While we were standing there on the road feeling disappointed and a little desperate, not knowing what to do next, a traveling salesman came along. He stopped and asked what was our problem. I told him I didn’t know, the car had just stopped running.

 

“Where are you going,” he asked me? I told him, “We are on our way to Washington to the celebration they are having tonight. Our band is to play in the concert there at the park,” “Get in your car.” he said, and “I’ll push your car there with my car.”

 

Those sounded, to us, like a good solution to our problem and we jumped at it feeling very grateful.

 

My sisters and I climbed back into our car. He drove his car up behind ours to see if the bumpers matched and, when he saw that they did, he started pushing us. Soon we were moving along at a pretty good clip toward Washington. As we went along he gradually kept increasing his speed and ours of course too. We finally were going faster than I had ever driven before and I was beginning to get nervous.

 

There was a creek running alongside the town that we had to cross and as we got closer to it we saw that the road dipped down into a little valley through which the creek ran. As we went down into the valley, we began to pick up more and more speed.

 

There was a bridge across the creek we would have to use to cross the valley and I was beginning to get a little more nervous because of our speed. I got even more so when, as we got closer to the creek, I saw that the bridge across it appeared to be pretty narrow. We were going even faster now than I had ever driven before and the salesman pushing us didn’t seem to be trying to slow down.

 

Then I saw a car coming pretty fast toward the bridge from the other side of the creek! It looked to me that we would have to meet the car right on that narrow bridge!

 

It didn’t appear to me there was room enough for two cars to pass each other on the bridge. By this time we were moving even faster. Since our car was being pushed, I couldn’t control our speed. I tried to apply the brakes but we were traveling too fast and the brakes could only slow us down some but not stop us. He had been pushing us too fast and we had gained too much speed.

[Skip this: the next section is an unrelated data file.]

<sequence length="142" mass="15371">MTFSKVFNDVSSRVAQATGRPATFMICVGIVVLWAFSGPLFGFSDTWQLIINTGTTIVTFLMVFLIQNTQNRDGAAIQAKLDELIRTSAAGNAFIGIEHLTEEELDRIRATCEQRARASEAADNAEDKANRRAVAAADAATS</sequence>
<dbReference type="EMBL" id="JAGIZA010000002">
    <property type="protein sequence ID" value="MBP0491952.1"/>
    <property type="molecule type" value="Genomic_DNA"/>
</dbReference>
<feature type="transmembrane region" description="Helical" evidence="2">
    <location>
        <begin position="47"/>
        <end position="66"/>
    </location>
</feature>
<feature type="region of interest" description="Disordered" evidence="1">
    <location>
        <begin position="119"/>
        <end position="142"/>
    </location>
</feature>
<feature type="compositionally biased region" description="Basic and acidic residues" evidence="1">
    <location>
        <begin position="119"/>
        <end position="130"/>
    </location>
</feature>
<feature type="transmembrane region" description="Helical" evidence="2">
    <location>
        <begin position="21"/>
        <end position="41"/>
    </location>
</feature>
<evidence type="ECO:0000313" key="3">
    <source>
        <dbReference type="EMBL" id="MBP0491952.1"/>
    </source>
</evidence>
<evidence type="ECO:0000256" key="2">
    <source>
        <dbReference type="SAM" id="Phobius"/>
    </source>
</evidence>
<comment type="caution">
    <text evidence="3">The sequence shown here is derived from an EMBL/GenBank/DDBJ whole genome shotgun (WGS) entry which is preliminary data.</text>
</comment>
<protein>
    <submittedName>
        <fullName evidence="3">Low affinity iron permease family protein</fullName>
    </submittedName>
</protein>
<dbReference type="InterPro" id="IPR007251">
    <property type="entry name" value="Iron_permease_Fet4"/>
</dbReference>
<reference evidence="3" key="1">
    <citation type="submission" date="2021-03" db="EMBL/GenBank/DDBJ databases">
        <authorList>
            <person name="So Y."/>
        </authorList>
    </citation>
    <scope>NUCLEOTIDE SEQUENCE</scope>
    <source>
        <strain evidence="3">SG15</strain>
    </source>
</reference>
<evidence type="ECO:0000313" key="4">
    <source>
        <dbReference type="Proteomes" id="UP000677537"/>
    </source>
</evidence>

Now, I was really scared! It was white-knuckle time for sure! I had no choice but to try my best to miss the oncoming car so I hoped for the best.

 

The driver of the other car still didn’t appear to be trying to slow down either as he approached the bridge. I guess he knew the bridge better than I did. He must have known that the bridge was wider than it looked to me and knew that two cars could pass each other on the bridge but I sure didn’t know that!

 

What he couldn’t have known was that I was young and not an experienced driver or he might have reacted differently and not driven on the bridge at the same time as I did. Or else he may not have known that I was being pushed by another car and had no way to slow down or stop. I was at the mercy of the “kind hearted” salesman and was helpless to do anything about it.

 

I don’t actually remember much of anything about crossing that bridge except that we both entered it at about the same time. How we passed by each other will always remain a mystery to me. We very easily could all have been killed and at that moment, I was sure we would be!

 

Obviously, we did manage to pass on the bridge, and we did it somehow without even a scratch or I would not be sitting here writing about it to you. There had to have been more room on the bridge than there appeared to me to be.

 

The salesman pushed us on into Washington to a garage where we were able to get the car fixed and after the concert we drove home. I wasn’t going to tell Dad about our experience but my sisters thought it was too good a story to keep and could hardly wait to get home to tell him.

 

After I told him all the circumstances, Dad only shook his head and said he was glad that we had made it. The important thing to me was that I didn’t panic and was able to somehow manage to miss the other car! And I am glad to be here to tell you about it!

 

A very close call, though!

 

This is a true story

 

Love, Grandpa Knedlik